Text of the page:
This brings me back around to why "diversity" is the wrong target. As Chanda argued, we need to aim for equal opportunities for all people who wish to pursue science. Opportunities are becoming more equal for women because of a direct attack on sexism and its associated power structure. But women (and men) of color still face a strong, racist headwind that denies them an equal opportunity to participate in the study of the Universe. 

"We need diversity!" says the university provost. Okay, but by what strategy? I contend that it won't happen until we acknowledge and confront racism in our community. Until we have a plan to take on the existing racist power structures in our world, we'll continue to work in one of the most segregated corners of American society. White women will continue to make gains, while women of color continue to drop out because of hostile work environments, sub-standard advising/mentoring, reduced job opportunities, and their numbers will continue to hover at the 1% level. And if that continues to happen, then the CSWA will ultimately fail in its mission and this blog will be about (White) Women in Astronomy.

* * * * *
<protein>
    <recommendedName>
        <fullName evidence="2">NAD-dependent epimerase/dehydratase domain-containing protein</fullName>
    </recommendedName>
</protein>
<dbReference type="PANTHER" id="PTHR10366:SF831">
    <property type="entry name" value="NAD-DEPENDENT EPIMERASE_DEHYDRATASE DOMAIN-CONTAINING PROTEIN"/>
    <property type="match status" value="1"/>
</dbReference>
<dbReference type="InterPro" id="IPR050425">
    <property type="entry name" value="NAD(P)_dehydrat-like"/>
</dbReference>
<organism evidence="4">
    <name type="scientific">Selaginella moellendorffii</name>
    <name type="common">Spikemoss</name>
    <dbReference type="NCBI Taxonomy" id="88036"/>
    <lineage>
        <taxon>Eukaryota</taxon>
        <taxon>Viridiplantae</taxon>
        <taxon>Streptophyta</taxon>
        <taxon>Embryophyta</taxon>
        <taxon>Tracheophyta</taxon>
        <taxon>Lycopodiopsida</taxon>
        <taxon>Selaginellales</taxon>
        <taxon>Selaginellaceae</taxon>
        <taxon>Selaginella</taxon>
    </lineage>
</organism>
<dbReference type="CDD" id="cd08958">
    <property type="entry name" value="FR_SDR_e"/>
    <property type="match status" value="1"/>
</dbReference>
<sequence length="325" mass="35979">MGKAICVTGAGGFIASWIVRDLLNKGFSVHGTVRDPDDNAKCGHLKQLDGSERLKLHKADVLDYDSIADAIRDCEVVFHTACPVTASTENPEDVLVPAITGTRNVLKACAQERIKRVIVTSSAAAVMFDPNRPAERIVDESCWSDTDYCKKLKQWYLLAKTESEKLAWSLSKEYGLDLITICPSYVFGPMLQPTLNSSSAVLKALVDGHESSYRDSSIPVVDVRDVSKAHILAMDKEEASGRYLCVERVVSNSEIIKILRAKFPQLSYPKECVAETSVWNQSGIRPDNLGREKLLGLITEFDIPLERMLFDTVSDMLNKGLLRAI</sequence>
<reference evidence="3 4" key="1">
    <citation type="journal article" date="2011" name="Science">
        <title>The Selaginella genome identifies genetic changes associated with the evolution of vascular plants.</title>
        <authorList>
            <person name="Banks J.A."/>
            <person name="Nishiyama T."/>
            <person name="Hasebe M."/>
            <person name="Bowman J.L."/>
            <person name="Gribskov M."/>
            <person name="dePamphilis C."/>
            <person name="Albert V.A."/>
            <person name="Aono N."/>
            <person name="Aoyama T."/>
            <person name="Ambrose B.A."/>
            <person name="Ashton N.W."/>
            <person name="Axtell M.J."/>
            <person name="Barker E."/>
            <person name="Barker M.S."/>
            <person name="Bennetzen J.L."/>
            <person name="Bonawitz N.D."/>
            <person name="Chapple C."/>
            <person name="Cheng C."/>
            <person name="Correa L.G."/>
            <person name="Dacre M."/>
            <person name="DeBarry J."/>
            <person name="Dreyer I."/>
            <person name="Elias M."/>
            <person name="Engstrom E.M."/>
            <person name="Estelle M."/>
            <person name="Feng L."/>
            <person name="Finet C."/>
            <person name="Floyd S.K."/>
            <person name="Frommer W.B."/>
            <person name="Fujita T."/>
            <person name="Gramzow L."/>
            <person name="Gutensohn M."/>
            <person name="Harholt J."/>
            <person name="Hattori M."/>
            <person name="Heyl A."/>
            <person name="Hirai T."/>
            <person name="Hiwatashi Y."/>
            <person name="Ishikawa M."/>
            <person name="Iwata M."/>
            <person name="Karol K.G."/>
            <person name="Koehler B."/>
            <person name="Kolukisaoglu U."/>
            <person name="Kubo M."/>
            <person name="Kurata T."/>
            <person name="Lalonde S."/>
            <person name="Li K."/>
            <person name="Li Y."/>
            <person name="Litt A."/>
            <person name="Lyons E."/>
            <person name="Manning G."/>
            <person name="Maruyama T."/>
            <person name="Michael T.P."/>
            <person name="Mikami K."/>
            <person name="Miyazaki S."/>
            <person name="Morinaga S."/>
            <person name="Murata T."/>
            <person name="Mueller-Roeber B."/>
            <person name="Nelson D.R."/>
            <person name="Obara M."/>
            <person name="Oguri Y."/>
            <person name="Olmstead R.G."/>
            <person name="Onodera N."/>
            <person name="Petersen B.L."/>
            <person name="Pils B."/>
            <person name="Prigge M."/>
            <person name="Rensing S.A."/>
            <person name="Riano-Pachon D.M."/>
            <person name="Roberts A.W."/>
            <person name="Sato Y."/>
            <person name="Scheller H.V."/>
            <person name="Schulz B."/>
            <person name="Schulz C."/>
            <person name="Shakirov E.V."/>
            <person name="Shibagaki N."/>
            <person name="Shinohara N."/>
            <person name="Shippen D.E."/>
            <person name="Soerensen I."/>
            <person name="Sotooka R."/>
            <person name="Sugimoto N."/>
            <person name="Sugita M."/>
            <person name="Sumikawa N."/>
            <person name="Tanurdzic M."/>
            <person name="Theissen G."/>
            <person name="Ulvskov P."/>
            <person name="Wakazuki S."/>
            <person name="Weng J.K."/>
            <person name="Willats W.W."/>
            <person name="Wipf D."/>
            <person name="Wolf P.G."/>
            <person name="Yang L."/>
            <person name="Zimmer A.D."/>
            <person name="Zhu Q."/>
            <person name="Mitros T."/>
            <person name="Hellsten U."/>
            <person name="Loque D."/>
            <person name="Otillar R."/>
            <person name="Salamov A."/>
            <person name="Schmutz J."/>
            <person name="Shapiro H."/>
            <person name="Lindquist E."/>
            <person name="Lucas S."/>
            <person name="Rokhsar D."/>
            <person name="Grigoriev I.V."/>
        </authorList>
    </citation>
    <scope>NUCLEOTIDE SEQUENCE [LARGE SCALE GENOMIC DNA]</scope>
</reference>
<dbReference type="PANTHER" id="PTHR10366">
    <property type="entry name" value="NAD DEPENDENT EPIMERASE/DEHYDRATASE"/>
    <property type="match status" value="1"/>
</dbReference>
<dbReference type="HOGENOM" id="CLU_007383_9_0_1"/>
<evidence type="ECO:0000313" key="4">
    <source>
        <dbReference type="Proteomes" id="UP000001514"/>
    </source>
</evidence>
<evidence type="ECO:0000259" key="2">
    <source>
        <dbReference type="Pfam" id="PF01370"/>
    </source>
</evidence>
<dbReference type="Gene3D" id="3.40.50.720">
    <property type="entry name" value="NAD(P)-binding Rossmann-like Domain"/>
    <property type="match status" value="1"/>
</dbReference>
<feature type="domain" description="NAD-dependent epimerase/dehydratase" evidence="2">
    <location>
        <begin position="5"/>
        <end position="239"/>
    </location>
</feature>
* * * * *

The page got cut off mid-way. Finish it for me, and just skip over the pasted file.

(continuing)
(Note: I decided to remove the sexist advertisement because it didn't really advance my greater point, and because it was such a ridiculous anachronism that it was more distracting than instructive.)

Want to help? Here are some suggestions
  1. Beware of white silence. Your silence on matters of race is a manifestation of your privilege and it only serves to promote and maintain racism in our world. 
  2. Read. See my extensive bibliography in my previous posts
  3. Read. Seriously. Learn your real history, not the propagandistic tripe taught in K-12. As long as white astronomers remain ignorant about the way the world actually works, people will continue asking me the #1 FAQ: "So what can I do?"